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The SANS Incident Response Framework

By Elliot Anderson  |  March 8, 2024

Incident response plans give security teams a standardized set of procedures for mitigating the risks associated with security incidents. They make cyberattacks less disruptive, reduce operational downtime, and contain data breaches.

Since every organization is unique, it needs to create a set of incident response playbooks designed to fit its security risk profile. It also has to ensure employees, users, and key stakeholders can communicate effectively about security incidents as they happen.

The SANS Incident Response Framework provides a standardized set of operational security best practices when handling security incidents. Organizations that adopt the SANS framework are equipped to quickly mitigate cyberattack risks and protect sensitive assets effectively.

What is the SANS Incident Response Framework?

The SANS Institute is the world’s largest and most reputable cybersecurity research and training organization. Its name stands for “SysAdmin, Audit, Network, and Security”, and its incident response framework is one of the most trusted options in the industry.

In 2012, the SANS Institute published the Incident Handler’s Handbook, which defines its approach to addressing security incidents in real-time. The SANS approach enables analysts to methodically assess cyberattack damage, take action to contain threats, and help the organization recover.

Here is a brief summary of the six-step approach outlined in the SANS Incident Response Framework:

  • Preparation. Establish organization-wide security policies, perform risk assessments, and define security risks. Build a Computer Security Incident Response Team (CSIRT) with well-defined roles.
  • Identification. Monitor systems for unusual behavior and indicators of compromise. Investigate security events and escalate the ones that suggest a potential security breach. Collect evidence, categorize threats, and document everything.
  • Containment. Take decisive, short-term action to isolate potential threats and protect the network from attack. Then perform long-term containment tasks and rebuild impacted systems.
  • Eradication. Remove malware from affected systems, perform root-cause analysis, and implement solutions to prevent similar attacks in the future.
  • Recovery. Bring impacted production systems online, taking care to mitigate the risk of additional attacks. Test and verify newly recovered systems to ensure they are working properly.
  • Lessons Learned. Create a retrospective report detailing the security incident no more than two weeks after it took place. Document the incident entirely and identify opportunities to improve operational security.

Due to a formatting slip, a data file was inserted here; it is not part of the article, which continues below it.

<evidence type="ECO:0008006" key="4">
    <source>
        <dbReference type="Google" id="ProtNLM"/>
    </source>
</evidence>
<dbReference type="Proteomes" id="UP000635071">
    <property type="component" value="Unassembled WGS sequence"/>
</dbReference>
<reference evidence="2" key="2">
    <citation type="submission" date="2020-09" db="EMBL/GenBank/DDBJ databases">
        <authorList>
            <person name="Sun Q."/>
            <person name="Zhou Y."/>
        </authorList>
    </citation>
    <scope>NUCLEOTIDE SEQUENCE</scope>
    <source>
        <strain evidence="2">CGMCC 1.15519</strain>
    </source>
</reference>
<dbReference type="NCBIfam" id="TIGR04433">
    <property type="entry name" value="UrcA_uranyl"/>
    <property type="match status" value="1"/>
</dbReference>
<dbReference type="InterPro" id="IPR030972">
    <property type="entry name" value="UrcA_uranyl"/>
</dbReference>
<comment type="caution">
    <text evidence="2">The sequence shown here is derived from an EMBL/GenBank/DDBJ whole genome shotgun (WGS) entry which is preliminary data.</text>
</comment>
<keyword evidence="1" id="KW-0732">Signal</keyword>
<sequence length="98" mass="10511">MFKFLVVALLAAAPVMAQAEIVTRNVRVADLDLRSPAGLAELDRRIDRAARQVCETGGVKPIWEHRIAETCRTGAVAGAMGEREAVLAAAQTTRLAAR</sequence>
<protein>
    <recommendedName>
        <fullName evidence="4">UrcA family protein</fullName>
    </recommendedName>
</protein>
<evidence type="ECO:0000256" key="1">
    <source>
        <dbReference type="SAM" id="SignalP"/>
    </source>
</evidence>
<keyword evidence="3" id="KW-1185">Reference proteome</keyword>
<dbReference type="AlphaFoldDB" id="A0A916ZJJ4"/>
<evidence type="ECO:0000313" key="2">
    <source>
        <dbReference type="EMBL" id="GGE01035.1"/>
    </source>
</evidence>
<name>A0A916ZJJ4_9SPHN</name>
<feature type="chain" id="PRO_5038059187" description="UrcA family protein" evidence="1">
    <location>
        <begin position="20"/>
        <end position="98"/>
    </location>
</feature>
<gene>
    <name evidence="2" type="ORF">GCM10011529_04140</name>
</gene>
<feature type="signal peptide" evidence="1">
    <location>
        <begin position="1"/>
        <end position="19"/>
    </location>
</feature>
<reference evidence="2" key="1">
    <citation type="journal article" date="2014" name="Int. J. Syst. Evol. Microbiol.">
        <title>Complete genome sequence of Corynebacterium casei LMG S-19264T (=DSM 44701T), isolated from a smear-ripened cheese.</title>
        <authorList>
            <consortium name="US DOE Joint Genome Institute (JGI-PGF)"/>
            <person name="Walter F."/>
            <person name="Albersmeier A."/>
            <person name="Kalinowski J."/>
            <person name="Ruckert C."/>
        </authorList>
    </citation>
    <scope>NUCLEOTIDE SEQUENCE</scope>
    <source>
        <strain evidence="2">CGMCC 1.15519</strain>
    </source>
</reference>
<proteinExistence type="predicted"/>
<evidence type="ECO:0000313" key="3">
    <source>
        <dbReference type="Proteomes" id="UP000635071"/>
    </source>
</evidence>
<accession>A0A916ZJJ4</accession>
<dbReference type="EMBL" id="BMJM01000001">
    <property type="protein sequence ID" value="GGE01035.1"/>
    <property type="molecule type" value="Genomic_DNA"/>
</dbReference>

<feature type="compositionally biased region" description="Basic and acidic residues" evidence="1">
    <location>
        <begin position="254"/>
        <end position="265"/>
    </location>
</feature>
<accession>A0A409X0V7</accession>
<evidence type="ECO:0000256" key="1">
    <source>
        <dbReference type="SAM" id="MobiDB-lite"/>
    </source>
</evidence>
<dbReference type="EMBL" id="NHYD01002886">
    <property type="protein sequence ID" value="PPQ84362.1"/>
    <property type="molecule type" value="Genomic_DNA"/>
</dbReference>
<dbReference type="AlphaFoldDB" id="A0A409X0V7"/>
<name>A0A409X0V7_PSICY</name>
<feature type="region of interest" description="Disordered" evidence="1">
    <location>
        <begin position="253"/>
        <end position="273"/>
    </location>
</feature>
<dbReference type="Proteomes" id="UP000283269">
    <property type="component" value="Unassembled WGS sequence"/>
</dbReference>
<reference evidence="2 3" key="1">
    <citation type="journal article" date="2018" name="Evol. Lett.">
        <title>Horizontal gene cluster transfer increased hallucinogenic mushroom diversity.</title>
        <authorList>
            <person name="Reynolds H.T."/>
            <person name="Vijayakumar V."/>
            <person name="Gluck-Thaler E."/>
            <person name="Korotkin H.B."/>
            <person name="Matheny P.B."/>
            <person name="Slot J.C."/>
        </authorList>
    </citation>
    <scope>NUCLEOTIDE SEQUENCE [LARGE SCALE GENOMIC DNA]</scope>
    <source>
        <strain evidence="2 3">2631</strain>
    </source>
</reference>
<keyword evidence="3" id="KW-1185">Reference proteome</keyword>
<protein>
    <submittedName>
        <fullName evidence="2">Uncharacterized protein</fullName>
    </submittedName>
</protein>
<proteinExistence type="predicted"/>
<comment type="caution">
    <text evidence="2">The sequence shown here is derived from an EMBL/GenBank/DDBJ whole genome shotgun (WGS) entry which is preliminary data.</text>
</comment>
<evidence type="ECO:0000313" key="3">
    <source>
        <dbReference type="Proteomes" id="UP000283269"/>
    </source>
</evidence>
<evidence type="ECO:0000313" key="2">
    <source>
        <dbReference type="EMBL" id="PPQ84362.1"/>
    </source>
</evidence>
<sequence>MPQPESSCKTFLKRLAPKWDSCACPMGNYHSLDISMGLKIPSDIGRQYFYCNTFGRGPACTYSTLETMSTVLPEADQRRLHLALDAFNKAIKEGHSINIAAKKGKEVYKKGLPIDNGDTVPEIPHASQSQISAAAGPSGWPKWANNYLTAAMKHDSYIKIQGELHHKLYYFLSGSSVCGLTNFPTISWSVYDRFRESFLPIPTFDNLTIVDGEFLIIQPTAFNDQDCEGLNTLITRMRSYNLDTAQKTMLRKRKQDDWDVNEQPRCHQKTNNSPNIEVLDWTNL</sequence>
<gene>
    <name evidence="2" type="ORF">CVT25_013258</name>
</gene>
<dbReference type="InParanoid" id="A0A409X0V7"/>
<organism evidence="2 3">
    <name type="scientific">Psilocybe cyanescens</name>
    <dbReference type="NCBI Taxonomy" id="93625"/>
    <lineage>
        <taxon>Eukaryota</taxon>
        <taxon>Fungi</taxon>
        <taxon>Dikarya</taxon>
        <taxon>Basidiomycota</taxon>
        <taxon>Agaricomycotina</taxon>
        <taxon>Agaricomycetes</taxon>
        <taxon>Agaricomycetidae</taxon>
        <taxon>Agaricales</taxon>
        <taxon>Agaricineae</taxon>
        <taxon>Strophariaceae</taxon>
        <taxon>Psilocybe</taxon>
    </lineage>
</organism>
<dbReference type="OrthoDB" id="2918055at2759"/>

SANS Incident Response Framework vs. NIST Cybersecurity Framework

The SANS Incident Response Framework is often compared with the other leading framework for addressing security incident risks — the NIST Cybersecurity Framework.

The two share a lot in common, but they have key differences that set them apart. In general, the SANS Incident Response Framework is more technically oriented, with a strict focus on detecting and responding to suspicious behavior on protected networks.

The NIST Cybersecurity Framework provides an in-depth explanation of the communication structures organizations should have in place when handling security incidents. The SANS framework provides a broader overview of this aspect of incident response, but provides deeper guidance on how security team members should contain and eradicate threats.

This doesn’t mean that one framework is “better” than the other. It simply reflects the scope for which each framework was designed. Security leaders must choose the framework that best suits the specific needs of their organization and its security capabilities.

Who should Implement the SANS Incident Response Framework?

Since the SANS framework offers more concise operational guidance for addressing security incidents, it is well-suited to organizations with well-developed security capabilities.

It’s particularly well suited to smaller, more agile organizations with dedicated security teams. That’s because the NIST Framework includes a more generic approach to securing data against a wider range of incidents, such as natural disasters and physical security breaches.

Where the NIST Framework provides wide-ranging guidance suitable for large, complex organizations, the SANS Incident Response framework focuses on improving the capabilities of individual security practitioners and their teams.

Adopt the right incident response framework for your organization

The SANS Incident Response Framework can provide a consistent and structured approach for handling security incidents. It gives security teams a common terminology, a clear set of best practices, and useful metrics for improving security performance over time.

However, it can also lead to challenges. You may need to customize your security tech stack to meet SANS guidelines, and you’ll have to update your policies regularly to maintain the framework as your organization grows.

Maintaining a comprehensive security framework can significantly improve your organization’s risk management capabilities, but only with the right approach. Merely checking all the boxes won’t provide the security results you need — only a comprehensive, expert-led approach can do that.

By Elliot Anderson
SANS Incident Response Framework

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